Ok, so 5 – 1 was a pretty flattering scoreline, but I guess at the end of the day, a win’s still a win I get quite bored of writing the same paragraphs over and over again about the national team failing to live up to expectations, even against poor opposition, but suffice to say that we are still yet to see any noticeably positive results of Fabio Capello’s appointment to England manager.
At any level, a match against tame opposition is a chance to flex those creative muscles that must often be stifled for the sake of competitiveness and professionalism, yet at Wembley on Saturday there was no swagger or invention from a side that must be feeling as good as they have done in years, coming off the 4 – 1 mauling of Croatia in Zagreb not too long ago now. Instead, it was back to trepidation, with few chances carved out in open play and some slightly worrying defensive mis-steps when put under not-a-lot of pressure.
By now I’m sure most people have seen selected ‘highlights,’ and obviously heard the ongoing debate about the booing of Ashley Cole, so there’s little point is continuing that discussion here. What is (maybe) interesting to talk about though is Wembley itself, because for me this was my first experience of the re-invented national stadium. Admittedly, it was a relatively pointless qualifier against a weak team that had no real chance of causing any problems, but still, the best part of 90,000 people trooped up to North-West London in the late Saturday sun.
The question then is: how can 90,000 football fans fail to make any noise whatsoever, and generate nothing approaching the atmosphere I’ve witnessed even at non-league grounds over the years? It’s a baffling conundrum because it wasn’t just quiet for a huge stadium, it was literally silent for most of the match, to the extent where I was answering my phone and the callers didn’t believe I was actually at Wembley. The commercialisation of football has been lamented on this site many times before, but here more so than anywhere else, the corporate machine is starkly evident. There’s a reminder over the tannoy when it’s 10 minutes to kick-off, in case you forgot why you were there; the sponsored England band, or even the tannoy again, signal when it’s ok to sing or chant; flags and horns are sold outside the ground, but you better not use them in the ground in case someone takes offence; and genuinely, if you stand up, or voice an opinion a bit too loudly, you’ll get a tap on the shoulder from a steward and asked politely to just enjoy the game.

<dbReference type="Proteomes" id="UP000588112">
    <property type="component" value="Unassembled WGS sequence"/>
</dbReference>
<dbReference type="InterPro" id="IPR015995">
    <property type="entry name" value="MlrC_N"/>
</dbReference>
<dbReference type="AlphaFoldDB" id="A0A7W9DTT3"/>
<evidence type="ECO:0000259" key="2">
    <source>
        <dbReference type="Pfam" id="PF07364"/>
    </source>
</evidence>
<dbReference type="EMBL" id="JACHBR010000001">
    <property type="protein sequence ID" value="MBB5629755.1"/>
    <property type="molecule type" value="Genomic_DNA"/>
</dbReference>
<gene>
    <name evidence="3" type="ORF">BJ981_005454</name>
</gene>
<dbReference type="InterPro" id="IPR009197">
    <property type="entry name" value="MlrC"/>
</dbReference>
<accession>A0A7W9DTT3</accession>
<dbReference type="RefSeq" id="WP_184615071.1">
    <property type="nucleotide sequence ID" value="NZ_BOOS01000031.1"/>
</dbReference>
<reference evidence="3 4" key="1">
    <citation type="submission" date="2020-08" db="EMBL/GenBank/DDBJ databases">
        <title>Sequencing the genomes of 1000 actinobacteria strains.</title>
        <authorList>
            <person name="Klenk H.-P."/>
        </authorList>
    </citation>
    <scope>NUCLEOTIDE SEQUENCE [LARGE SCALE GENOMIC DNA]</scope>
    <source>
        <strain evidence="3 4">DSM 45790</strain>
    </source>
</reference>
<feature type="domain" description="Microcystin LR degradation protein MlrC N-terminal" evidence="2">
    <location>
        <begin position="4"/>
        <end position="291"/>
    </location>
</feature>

Even the facilities aren’t up to much: you can’t buy alcohol at the ground; you can’t leave to have a cigarette; you have to argue to get any tap water; and the cheapest food other than crisps is a £4.50 pie that tastes worse than cat food. Don’t get me wrong, it’s an amazing venue, but that’s just it: a venue, rather than a football stadium. It’s completely soulless, and any dreams of making Wembley a fortress for the national side have surely already evaporated. Maybe for an FA Cup final, where two sets of 45,000 fans bait each other, and the passion is there on the pitch from the players, it’s different, but I’m sorry because based on Saturday’s showing, I certainly won’t be going back in a hurry.